Quill also has his trademark Element Gun, whose secondary fire is able to conjure the four elements, which you unlock as you progress. Throw in perks – Built by Rocket at workbenches and financed by components you find hidden during missions – such as a more powerful charged shot, special team attacks triggered by on-screen button prompts, and revival opportunities for downed teammates, and there’s a lot for one person to think about.

Combat can feel scrappy and lacking the kinetic oomph of, say, a Marvel’s Spider-Man. But it works in context. The Guardians haven’t been guarding the galaxy for very long and they’re still trying to work out how to fight effectively as a team. Often, and especially in the first half of the game, it can feel like you’re awkwardly bundling your way to victory, rather than doing it in a particular style, but that’s probably how a bunch of cash-grabbing mercenaries not even sure they like one another would be emerging from a brawl.

Give us a huddle

Give us a huddle

And we’ve not even mentioned the “huddles” yet, the in-game moments that really make this feel like an authentic Guardians of the Galaxy video game. At certain points during combat you’ll have the opportunity to trigger a huddle, where the action temporarily freezes and you give your fellow Guardians a pep talk.

What’s said during these sequences depends on how the fight is going. The first time it happened we were getting our backsides handed to us, and the gang needed a bit of encouragement from cap’n’ Star-Lord. Next time time we were on fire, and the vibe was so good that Gamora could hardly wait to get back out there.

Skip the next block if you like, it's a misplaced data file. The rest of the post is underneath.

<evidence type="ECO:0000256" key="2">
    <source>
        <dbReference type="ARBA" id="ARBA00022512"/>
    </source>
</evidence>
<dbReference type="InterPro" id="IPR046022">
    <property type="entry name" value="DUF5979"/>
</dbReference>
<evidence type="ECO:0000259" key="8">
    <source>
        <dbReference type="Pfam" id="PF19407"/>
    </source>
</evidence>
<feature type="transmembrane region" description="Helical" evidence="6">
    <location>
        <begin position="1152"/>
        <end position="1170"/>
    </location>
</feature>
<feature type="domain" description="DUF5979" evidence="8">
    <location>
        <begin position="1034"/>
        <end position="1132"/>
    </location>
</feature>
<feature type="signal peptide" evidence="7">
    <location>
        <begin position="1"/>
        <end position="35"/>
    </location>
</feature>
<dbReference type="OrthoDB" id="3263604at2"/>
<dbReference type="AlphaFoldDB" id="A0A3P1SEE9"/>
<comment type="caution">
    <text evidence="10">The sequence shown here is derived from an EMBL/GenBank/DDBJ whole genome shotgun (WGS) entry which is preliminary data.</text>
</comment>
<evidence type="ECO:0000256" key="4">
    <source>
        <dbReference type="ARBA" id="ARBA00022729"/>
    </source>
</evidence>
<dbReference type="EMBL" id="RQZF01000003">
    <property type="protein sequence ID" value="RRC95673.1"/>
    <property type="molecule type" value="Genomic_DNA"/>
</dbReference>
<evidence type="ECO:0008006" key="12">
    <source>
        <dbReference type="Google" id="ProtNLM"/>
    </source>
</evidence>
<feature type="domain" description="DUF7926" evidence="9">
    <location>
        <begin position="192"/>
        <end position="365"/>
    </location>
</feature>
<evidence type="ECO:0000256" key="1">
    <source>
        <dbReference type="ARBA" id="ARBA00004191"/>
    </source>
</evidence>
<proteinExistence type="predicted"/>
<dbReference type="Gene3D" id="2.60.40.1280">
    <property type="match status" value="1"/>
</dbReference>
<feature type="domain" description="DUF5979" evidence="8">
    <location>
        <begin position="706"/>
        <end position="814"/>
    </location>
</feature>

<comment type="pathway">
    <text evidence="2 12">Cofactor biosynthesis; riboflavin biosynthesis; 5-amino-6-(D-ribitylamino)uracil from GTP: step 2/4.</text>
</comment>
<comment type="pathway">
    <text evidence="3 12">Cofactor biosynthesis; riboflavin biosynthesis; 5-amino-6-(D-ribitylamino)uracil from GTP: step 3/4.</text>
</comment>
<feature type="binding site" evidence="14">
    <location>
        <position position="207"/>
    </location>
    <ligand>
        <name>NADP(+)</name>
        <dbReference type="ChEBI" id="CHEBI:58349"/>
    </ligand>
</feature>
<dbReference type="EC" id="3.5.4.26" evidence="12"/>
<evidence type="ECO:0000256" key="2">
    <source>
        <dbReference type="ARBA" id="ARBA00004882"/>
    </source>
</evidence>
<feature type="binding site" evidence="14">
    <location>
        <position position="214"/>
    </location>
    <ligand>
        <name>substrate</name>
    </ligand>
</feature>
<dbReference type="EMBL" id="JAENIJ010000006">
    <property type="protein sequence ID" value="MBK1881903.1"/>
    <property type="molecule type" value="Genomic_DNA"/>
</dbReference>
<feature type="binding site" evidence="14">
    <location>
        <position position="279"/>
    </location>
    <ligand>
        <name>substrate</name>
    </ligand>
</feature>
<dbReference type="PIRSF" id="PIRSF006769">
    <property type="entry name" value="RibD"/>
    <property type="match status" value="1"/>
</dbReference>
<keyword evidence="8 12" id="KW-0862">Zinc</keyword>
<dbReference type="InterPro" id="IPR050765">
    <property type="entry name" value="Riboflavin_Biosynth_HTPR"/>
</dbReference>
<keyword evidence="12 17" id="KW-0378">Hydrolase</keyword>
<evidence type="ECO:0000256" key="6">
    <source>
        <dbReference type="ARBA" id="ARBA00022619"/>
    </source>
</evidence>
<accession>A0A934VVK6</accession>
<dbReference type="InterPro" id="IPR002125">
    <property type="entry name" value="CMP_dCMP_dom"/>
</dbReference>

You can mess up the Huddle if you say the wrong thing, meaning only Quill gets a stats boost when you return to the fight, rather than the whole team when everyone is charged up. But it’s usually pretty obvious what you should be saying to keep spirits high, and either way the remainder of the brawl will be soundtracked by a song from Quill’s typically ‘80s-fuelled mixtape. If the combat was entertaining before, it increases tenfold when you’ve got Gary Numan or Bonnie Tyler spurring you on, even if the music can occasionally get a bit lost amid all the gunfire, exploding bombs and wisecracks.

It’s a fun mechanic but we wish these moments felt a bit more choreographed. Often you’ll unknowingly trigger one right at the end of a particular fight, which means the whole thing feels a bit flat. 

Something to Marvel at

Marvel’s Guardians Galaxy is a very pretty game, with a rich colour palette, some stunning space vistas and, in the case of Rocket, some of the nicest video game fur we ever did see. 

We did encounter some bugs during the review process, the best of which saw Quill suddenly very literally lose his head until we rebooted the game. Which of course we only did once we’d paraded Star-Lord’s new look in front of his confused-looking pals. Others were pretty standard fare that we imagine will be ironed out for launch. 

Like most next-gen console games, Marvel’s Guardians of the Galaxy has both a graphics and performance mode, with the latter sacrificing a bit of graphical fidelity in favour of smoother frame rates. If there’s a 60fps mode on offer we always end up gravitating towards it, especially in action games like this one, and we couldn’t see much difference between the two in terms of visuals. Ray tracing support will be added but wasn’t available ahead of embargo. 

Marvel’s Guardians of the Galaxy verdict

Marvel

While Marvel’s Guardians of the Galaxy never quite earns the unmissable status of Insomniac’s Spider-Man titles or Rocksteady’s legendary trilogy of Arkham games, it gets closer than we expected to. Developer Eidos-Montréal understands how a Guardians of the Galaxy game should play, look and sound, and it has a pretty good story to tell, too.

The on-screen action is messy and missing a bit of finesse, but we still had a lot of fun with it, and we mean as it as a compliment when we say that we enjoyed watching the game as much as we did playing it.

If you’re a fan of either Marvel comics or the films then this one is well worth picking up, but even those who aren’t are getting a rock solid action game with pretty graphics, a snarky raccoon, a talking tree and a soundtrack of plentiful pop bangers to keep you entertained throughout.

Stuff Says…

Score: 4/5

A highly enjoyable, if unremarkable game to play, but buckets of charm and a great story elevate it

Good Stuff

A really enjoyable Marvel story

Fun, frenetic combat

Looks great on PS5 and Xbox Series X

Bad Stuff

Some boring puzzles

The action can become a bit too chaotic at times